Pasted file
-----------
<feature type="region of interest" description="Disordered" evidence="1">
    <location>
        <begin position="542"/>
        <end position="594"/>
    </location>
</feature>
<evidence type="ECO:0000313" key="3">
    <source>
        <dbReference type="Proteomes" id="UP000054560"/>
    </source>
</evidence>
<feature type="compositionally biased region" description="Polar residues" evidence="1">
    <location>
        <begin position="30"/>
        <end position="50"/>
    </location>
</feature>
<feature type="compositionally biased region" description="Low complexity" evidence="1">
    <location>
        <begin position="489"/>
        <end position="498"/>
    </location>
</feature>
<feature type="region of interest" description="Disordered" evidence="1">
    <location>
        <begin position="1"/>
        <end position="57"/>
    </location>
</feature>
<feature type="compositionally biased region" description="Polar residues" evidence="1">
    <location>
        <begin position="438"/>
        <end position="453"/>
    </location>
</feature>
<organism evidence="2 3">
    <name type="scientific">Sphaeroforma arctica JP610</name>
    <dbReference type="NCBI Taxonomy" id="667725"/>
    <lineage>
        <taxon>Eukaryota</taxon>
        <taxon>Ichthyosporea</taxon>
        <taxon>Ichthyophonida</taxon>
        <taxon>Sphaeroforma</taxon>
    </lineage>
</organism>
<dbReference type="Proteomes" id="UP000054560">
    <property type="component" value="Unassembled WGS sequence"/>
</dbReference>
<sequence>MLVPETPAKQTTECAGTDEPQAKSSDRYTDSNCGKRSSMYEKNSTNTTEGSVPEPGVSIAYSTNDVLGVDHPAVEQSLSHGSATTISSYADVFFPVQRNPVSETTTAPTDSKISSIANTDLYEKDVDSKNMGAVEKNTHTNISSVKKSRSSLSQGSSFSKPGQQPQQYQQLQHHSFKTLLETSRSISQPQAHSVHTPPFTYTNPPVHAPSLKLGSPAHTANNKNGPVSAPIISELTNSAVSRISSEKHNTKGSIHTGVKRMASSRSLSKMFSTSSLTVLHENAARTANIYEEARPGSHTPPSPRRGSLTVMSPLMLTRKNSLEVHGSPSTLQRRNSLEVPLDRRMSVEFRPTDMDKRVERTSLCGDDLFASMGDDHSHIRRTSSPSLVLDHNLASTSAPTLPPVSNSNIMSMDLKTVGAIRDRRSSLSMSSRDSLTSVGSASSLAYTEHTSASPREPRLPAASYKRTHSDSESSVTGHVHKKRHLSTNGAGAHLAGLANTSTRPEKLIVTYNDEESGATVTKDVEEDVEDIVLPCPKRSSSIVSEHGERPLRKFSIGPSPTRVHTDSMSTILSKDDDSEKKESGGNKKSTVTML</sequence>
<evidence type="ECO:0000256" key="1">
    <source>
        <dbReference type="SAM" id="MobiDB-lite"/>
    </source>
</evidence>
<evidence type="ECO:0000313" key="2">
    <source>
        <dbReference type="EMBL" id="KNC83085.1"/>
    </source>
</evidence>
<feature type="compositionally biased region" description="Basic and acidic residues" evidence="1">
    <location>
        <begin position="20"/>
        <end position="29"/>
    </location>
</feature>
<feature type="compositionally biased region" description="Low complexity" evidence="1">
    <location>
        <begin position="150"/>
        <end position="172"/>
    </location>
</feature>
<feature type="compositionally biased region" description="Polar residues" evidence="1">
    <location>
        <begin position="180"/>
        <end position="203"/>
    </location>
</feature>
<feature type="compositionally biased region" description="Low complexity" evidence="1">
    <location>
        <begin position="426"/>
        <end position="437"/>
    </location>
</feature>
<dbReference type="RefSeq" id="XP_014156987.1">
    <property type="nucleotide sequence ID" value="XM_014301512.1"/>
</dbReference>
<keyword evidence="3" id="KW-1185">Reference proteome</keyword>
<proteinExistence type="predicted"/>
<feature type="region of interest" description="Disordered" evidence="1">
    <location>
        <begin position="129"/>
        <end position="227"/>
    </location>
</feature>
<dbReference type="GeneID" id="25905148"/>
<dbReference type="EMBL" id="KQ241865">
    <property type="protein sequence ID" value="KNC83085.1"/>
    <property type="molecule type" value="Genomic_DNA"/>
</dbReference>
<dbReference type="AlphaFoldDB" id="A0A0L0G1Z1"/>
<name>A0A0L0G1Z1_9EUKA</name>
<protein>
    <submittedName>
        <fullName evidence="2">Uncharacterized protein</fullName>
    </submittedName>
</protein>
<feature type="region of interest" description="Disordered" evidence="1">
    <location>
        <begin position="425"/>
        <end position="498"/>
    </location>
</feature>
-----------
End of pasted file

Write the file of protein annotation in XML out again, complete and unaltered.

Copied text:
<feature type="region of interest" description="Disordered" evidence="1">
    <location>
        <begin position="542"/>
        <end position="594"/>
    </location>
</feature>
<evidence type="ECO:0000313" key="3">
    <source>
        <dbReference type="Proteomes" id="UP000054560"/>
    </source>
</evidence>
<feature type="compositionally biased region" description="Polar residues" evidence="1">
    <location>
        <begin position="30"/>
        <end position="50"/>
    </location>
</feature>
<feature type="compositionally biased region" description="Low complexity" evidence="1">
    <location>
        <begin position="489"/>
        <end position="498"/>
    </location>
</feature>
<feature type="region of interest" description="Disordered" evidence="1">
    <location>
        <begin position="1"/>
        <end position="57"/>
    </location>
</feature>
<feature type="compositionally biased region" description="Polar residues" evidence="1">
    <location>
        <begin position="438"/>
        <end position="453"/>
    </location>
</feature>
<organism evidence="2 3">
    <name type="scientific">Sphaeroforma arctica JP610</name>
    <dbReference type="NCBI Taxonomy" id="667725"/>
    <lineage>
        <taxon>Eukaryota</taxon>
        <taxon>Ichthyosporea</taxon>
        <taxon>Ichthyophonida</taxon>
        <taxon>Sphaeroforma</taxon>
    </lineage>
</organism>
<dbReference type="Proteomes" id="UP000054560">
    <property type="component" value="Unassembled WGS sequence"/>
</dbReference>
<sequence>MLVPETPAKQTTECAGTDEPQAKSSDRYTDSNCGKRSSMYEKNSTNTTEGSVPEPGVSIAYSTNDVLGVDHPAVEQSLSHGSATTISSYADVFFPVQRNPVSETTTAPTDSKISSIANTDLYEKDVDSKNMGAVEKNTHTNISSVKKSRSSLSQGSSFSKPGQQPQQYQQLQHHSFKTLLETSRSISQPQAHSVHTPPFTYTNPPVHAPSLKLGSPAHTANNKNGPVSAPIISELTNSAVSRISSEKHNTKGSIHTGVKRMASSRSLSKMFSTSSLTVLHENAARTANIYEEARPGSHTPPSPRRGSLTVMSPLMLTRKNSLEVHGSPSTLQRRNSLEVPLDRRMSVEFRPTDMDKRVERTSLCGDDLFASMGDDHSHIRRTSSPSLVLDHNLASTSAPTLPPVSNSNIMSMDLKTVGAIRDRRSSLSMSSRDSLTSVGSASSLAYTEHTSASPREPRLPAASYKRTHSDSESSVTGHVHKKRHLSTNGAGAHLAGLANTSTRPEKLIVTYNDEESGATVTKDVEEDVEDIVLPCPKRSSSIVSEHGERPLRKFSIGPSPTRVHTDSMSTILSKDDDSEKKESGGNKKSTVTML</sequence>
<evidence type="ECO:0000256" key="1">
    <source>
        <dbReference type="SAM" id="MobiDB-lite"/>
    </source>
</evidence>
<evidence type="ECO:0000313" key="2">
    <source>
        <dbReference type="EMBL" id="KNC83085.1"/>
    </source>
</evidence>
<feature type="compositionally biased region" description="Basic and acidic residues" evidence="1">
    <location>
        <begin position="20"/>
        <end position="29"/>
    </location>
</feature>
<feature type="compositionally biased region" description="Low complexity" evidence="1">
    <location>
        <begin position="150"/>
        <end position="172"/>
    </location>
</feature>
<feature type="compositionally biased region" description="Polar residues" evidence="1">
    <location>
        <begin position="180"/>
        <end position="203"/>
    </location>
</feature>
<feature type="compositionally biased region" description="Low complexity" evidence="1">
    <location>
        <begin position="426"/>
        <end position="437"/>
    </location>
</feature>
<dbReference type="RefSeq" id="XP_014156987.1">
    <property type="nucleotide sequence ID" value="XM_014301512.1"/>
</dbReference>
<keyword evidence="3" id="KW-1185">Reference proteome</keyword>
<proteinExistence type="predicted"/>
<feature type="region of interest" description="Disordered" evidence="1">
    <location>
        <begin position="129"/>
        <end position="227"/>
    </location>
</feature>
<dbReference type="GeneID" id="25905148"/>
<dbReference type="EMBL" id="KQ241865">
    <property type="protein sequence ID" value="KNC83085.1"/>
    <property type="molecule type" value="Genomic_DNA"/>
</dbReference>
<dbReference type="AlphaFoldDB" id="A0A0L0G1Z1"/>
<name>A0A0L0G1Z1_9EUKA</name>
<protein>
    <submittedName>
        <fullName evidence="2">Uncharacterized protein</fullName>
    </submittedName>
</protein>
<feature type="region of interest" description="Disordered" evidence="1">
    <location>
        <begin position="425"/>
        <end position="498"/>
    </location>
</feature>